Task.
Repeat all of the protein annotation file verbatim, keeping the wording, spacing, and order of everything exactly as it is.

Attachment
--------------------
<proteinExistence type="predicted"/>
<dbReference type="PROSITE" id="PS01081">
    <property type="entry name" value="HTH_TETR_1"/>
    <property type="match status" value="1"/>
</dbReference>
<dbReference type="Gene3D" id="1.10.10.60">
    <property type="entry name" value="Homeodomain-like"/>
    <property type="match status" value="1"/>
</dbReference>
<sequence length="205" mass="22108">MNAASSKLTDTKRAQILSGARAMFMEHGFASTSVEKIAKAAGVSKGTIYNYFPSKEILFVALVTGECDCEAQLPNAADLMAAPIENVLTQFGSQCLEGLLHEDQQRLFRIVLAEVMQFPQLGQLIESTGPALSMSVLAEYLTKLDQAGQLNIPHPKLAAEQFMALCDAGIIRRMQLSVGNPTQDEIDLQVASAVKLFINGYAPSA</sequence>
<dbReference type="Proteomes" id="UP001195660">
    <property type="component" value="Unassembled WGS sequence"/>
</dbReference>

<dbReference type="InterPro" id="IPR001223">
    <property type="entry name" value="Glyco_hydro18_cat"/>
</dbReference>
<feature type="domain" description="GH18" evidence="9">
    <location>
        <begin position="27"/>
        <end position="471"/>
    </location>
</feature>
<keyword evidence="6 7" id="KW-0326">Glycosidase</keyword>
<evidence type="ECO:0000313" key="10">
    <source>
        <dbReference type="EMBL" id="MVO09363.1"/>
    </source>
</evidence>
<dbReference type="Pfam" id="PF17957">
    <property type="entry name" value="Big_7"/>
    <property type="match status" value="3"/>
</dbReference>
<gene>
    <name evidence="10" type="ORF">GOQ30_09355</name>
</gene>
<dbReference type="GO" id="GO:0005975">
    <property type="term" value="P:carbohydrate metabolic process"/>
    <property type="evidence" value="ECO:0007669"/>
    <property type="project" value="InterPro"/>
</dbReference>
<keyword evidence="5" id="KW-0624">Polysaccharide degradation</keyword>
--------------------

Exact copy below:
<proteinExistence type="predicted"/>
<dbReference type="PROSITE" id="PS01081">
    <property type="entry name" value="HTH_TETR_1"/>
    <property type="match status" value="1"/>
</dbReference>
<dbReference type="Gene3D" id="1.10.10.60">
    <property type="entry name" value="Homeodomain-like"/>
    <property type="match status" value="1"/>
</dbReference>
<sequence length="205" mass="22108">MNAASSKLTDTKRAQILSGARAMFMEHGFASTSVEKIAKAAGVSKGTIYNYFPSKEILFVALVTGECDCEAQLPNAADLMAAPIENVLTQFGSQCLEGLLHEDQQRLFRIVLAEVMQFPQLGQLIESTGPALSMSVLAEYLTKLDQAGQLNIPHPKLAAEQFMALCDAGIIRRMQLSVGNPTQDEIDLQVASAVKLFINGYAPSA</sequence>
<dbReference type="Proteomes" id="UP001195660">
    <property type="component" value="Unassembled WGS sequence"/>
</dbReference>

<dbReference type="InterPro" id="IPR001223">
    <property type="entry name" value="Glyco_hydro18_cat"/>
</dbReference>
<feature type="domain" description="GH18" evidence="9">
    <location>
        <begin position="27"/>
        <end position="471"/>
    </location>
</feature>
<keyword evidence="6 7" id="KW-0326">Glycosidase</keyword>
<evidence type="ECO:0000313" key="10">
    <source>
        <dbReference type="EMBL" id="MVO09363.1"/>
    </source>
</evidence>
<dbReference type="Pfam" id="PF17957">
    <property type="entry name" value="Big_7"/>
    <property type="match status" value="3"/>
</dbReference>
<gene>
    <name evidence="10" type="ORF">GOQ30_09355</name>
</gene>
<dbReference type="GO" id="GO:0005975">
    <property type="term" value="P:carbohydrate metabolic process"/>
    <property type="evidence" value="ECO:0007669"/>
    <property type="project" value="InterPro"/>
</dbReference>
<keyword evidence="5" id="KW-0624">Polysaccharide degradation</keyword>